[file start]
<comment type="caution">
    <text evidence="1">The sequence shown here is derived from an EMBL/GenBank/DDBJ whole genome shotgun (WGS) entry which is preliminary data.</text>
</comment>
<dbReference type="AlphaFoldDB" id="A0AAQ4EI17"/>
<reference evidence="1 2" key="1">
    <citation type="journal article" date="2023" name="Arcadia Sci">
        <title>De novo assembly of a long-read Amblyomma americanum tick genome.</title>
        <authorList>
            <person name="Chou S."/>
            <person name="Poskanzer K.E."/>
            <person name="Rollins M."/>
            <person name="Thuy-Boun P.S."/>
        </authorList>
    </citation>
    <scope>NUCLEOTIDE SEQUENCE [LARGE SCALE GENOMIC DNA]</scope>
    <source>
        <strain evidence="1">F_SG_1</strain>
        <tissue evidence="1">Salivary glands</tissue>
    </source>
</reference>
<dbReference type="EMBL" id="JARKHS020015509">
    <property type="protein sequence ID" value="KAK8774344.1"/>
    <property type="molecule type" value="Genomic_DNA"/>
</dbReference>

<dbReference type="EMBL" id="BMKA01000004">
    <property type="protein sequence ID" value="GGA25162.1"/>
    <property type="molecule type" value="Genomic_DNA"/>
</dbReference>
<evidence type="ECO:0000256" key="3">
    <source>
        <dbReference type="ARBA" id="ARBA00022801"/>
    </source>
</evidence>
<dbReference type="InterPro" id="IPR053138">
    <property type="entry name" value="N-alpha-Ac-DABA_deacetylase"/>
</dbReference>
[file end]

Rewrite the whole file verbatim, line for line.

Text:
<comment type="caution">
    <text evidence="1">The sequence shown here is derived from an EMBL/GenBank/DDBJ whole genome shotgun (WGS) entry which is preliminary data.</text>
</comment>
<dbReference type="AlphaFoldDB" id="A0AAQ4EI17"/>
<reference evidence="1 2" key="1">
    <citation type="journal article" date="2023" name="Arcadia Sci">
        <title>De novo assembly of a long-read Amblyomma americanum tick genome.</title>
        <authorList>
            <person name="Chou S."/>
            <person name="Poskanzer K.E."/>
            <person name="Rollins M."/>
            <person name="Thuy-Boun P.S."/>
        </authorList>
    </citation>
    <scope>NUCLEOTIDE SEQUENCE [LARGE SCALE GENOMIC DNA]</scope>
    <source>
        <strain evidence="1">F_SG_1</strain>
        <tissue evidence="1">Salivary glands</tissue>
    </source>
</reference>
<dbReference type="EMBL" id="JARKHS020015509">
    <property type="protein sequence ID" value="KAK8774344.1"/>
    <property type="molecule type" value="Genomic_DNA"/>
</dbReference>

<dbReference type="EMBL" id="BMKA01000004">
    <property type="protein sequence ID" value="GGA25162.1"/>
    <property type="molecule type" value="Genomic_DNA"/>
</dbReference>
<evidence type="ECO:0000256" key="3">
    <source>
        <dbReference type="ARBA" id="ARBA00022801"/>
    </source>
</evidence>
<dbReference type="InterPro" id="IPR053138">
    <property type="entry name" value="N-alpha-Ac-DABA_deacetylase"/>
</dbReference>